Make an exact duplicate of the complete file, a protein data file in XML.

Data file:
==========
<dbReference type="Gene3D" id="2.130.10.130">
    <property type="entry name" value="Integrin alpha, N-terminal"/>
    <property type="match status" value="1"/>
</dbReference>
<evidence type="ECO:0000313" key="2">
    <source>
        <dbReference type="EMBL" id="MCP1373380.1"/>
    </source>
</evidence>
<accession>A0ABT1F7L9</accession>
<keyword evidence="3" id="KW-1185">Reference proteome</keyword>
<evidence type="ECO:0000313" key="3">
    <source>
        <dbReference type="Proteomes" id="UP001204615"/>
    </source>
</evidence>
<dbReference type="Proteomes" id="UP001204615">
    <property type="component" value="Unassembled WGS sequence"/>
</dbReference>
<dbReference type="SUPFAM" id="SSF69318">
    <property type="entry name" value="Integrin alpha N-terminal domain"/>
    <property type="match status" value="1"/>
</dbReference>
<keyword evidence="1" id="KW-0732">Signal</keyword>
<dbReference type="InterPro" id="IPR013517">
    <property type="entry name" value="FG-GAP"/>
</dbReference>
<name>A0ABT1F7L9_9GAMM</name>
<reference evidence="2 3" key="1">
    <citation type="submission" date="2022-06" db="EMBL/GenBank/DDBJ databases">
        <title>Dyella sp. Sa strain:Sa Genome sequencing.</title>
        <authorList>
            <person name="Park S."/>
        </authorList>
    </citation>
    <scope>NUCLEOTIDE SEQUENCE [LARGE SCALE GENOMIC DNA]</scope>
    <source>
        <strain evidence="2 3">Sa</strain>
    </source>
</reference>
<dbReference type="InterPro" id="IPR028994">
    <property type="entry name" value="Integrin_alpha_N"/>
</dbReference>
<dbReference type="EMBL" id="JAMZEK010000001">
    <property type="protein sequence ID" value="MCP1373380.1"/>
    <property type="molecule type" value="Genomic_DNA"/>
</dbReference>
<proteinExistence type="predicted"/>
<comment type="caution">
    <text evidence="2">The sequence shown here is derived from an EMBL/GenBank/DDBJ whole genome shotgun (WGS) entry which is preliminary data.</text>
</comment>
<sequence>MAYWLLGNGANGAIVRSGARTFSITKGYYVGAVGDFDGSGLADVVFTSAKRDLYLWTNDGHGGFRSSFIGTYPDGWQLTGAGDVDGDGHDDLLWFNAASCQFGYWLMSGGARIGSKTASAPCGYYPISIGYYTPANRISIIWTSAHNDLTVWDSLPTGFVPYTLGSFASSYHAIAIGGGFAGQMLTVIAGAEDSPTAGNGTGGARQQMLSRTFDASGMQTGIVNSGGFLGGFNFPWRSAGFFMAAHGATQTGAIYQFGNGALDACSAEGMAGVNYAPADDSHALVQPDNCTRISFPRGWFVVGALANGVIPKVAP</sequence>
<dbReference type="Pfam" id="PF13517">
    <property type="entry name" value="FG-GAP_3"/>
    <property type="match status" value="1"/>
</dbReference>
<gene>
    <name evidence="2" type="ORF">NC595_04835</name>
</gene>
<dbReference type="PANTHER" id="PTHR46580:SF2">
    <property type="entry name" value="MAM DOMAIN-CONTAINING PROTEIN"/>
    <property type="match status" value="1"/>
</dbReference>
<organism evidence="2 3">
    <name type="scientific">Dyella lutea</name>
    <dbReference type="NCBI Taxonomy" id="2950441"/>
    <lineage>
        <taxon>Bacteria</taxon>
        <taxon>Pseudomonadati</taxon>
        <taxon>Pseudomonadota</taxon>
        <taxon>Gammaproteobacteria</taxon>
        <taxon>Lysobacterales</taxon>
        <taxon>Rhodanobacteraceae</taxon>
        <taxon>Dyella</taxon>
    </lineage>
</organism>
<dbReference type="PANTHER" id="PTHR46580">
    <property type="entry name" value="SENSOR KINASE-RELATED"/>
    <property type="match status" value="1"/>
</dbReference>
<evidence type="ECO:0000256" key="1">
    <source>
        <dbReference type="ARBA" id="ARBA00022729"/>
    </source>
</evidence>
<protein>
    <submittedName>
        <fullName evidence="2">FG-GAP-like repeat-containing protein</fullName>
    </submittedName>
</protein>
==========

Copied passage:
<dbReference type="Gene3D" id="2.130.10.130">
    <property type="entry name" value="Integrin alpha, N-terminal"/>
    <property type="match status" value="1"/>
</dbReference>
<evidence type="ECO:0000313" key="2">
    <source>
        <dbReference type="EMBL" id="MCP1373380.1"/>
    </source>
</evidence>
<accession>A0ABT1F7L9</accession>
<keyword evidence="3" id="KW-1185">Reference proteome</keyword>
<evidence type="ECO:0000313" key="3">
    <source>
        <dbReference type="Proteomes" id="UP001204615"/>
    </source>
</evidence>
<dbReference type="Proteomes" id="UP001204615">
    <property type="component" value="Unassembled WGS sequence"/>
</dbReference>
<dbReference type="SUPFAM" id="SSF69318">
    <property type="entry name" value="Integrin alpha N-terminal domain"/>
    <property type="match status" value="1"/>
</dbReference>
<keyword evidence="1" id="KW-0732">Signal</keyword>
<dbReference type="InterPro" id="IPR013517">
    <property type="entry name" value="FG-GAP"/>
</dbReference>
<name>A0ABT1F7L9_9GAMM</name>
<reference evidence="2 3" key="1">
    <citation type="submission" date="2022-06" db="EMBL/GenBank/DDBJ databases">
        <title>Dyella sp. Sa strain:Sa Genome sequencing.</title>
        <authorList>
            <person name="Park S."/>
        </authorList>
    </citation>
    <scope>NUCLEOTIDE SEQUENCE [LARGE SCALE GENOMIC DNA]</scope>
    <source>
        <strain evidence="2 3">Sa</strain>
    </source>
</reference>
<dbReference type="InterPro" id="IPR028994">
    <property type="entry name" value="Integrin_alpha_N"/>
</dbReference>
<dbReference type="EMBL" id="JAMZEK010000001">
    <property type="protein sequence ID" value="MCP1373380.1"/>
    <property type="molecule type" value="Genomic_DNA"/>
</dbReference>
<proteinExistence type="predicted"/>
<comment type="caution">
    <text evidence="2">The sequence shown here is derived from an EMBL/GenBank/DDBJ whole genome shotgun (WGS) entry which is preliminary data.</text>
</comment>
<sequence>MAYWLLGNGANGAIVRSGARTFSITKGYYVGAVGDFDGSGLADVVFTSAKRDLYLWTNDGHGGFRSSFIGTYPDGWQLTGAGDVDGDGHDDLLWFNAASCQFGYWLMSGGARIGSKTASAPCGYYPISIGYYTPANRISIIWTSAHNDLTVWDSLPTGFVPYTLGSFASSYHAIAIGGGFAGQMLTVIAGAEDSPTAGNGTGGARQQMLSRTFDASGMQTGIVNSGGFLGGFNFPWRSAGFFMAAHGATQTGAIYQFGNGALDACSAEGMAGVNYAPADDSHALVQPDNCTRISFPRGWFVVGALANGVIPKVAP</sequence>
<dbReference type="Pfam" id="PF13517">
    <property type="entry name" value="FG-GAP_3"/>
    <property type="match status" value="1"/>
</dbReference>
<gene>
    <name evidence="2" type="ORF">NC595_04835</name>
</gene>
<dbReference type="PANTHER" id="PTHR46580:SF2">
    <property type="entry name" value="MAM DOMAIN-CONTAINING PROTEIN"/>
    <property type="match status" value="1"/>
</dbReference>
<organism evidence="2 3">
    <name type="scientific">Dyella lutea</name>
    <dbReference type="NCBI Taxonomy" id="2950441"/>
    <lineage>
        <taxon>Bacteria</taxon>
        <taxon>Pseudomonadati</taxon>
        <taxon>Pseudomonadota</taxon>
        <taxon>Gammaproteobacteria</taxon>
        <taxon>Lysobacterales</taxon>
        <taxon>Rhodanobacteraceae</taxon>
        <taxon>Dyella</taxon>
    </lineage>
</organism>
<dbReference type="PANTHER" id="PTHR46580">
    <property type="entry name" value="SENSOR KINASE-RELATED"/>
    <property type="match status" value="1"/>
</dbReference>
<evidence type="ECO:0000256" key="1">
    <source>
        <dbReference type="ARBA" id="ARBA00022729"/>
    </source>
</evidence>
<protein>
    <submittedName>
        <fullName evidence="2">FG-GAP-like repeat-containing protein</fullName>
    </submittedName>
</protein>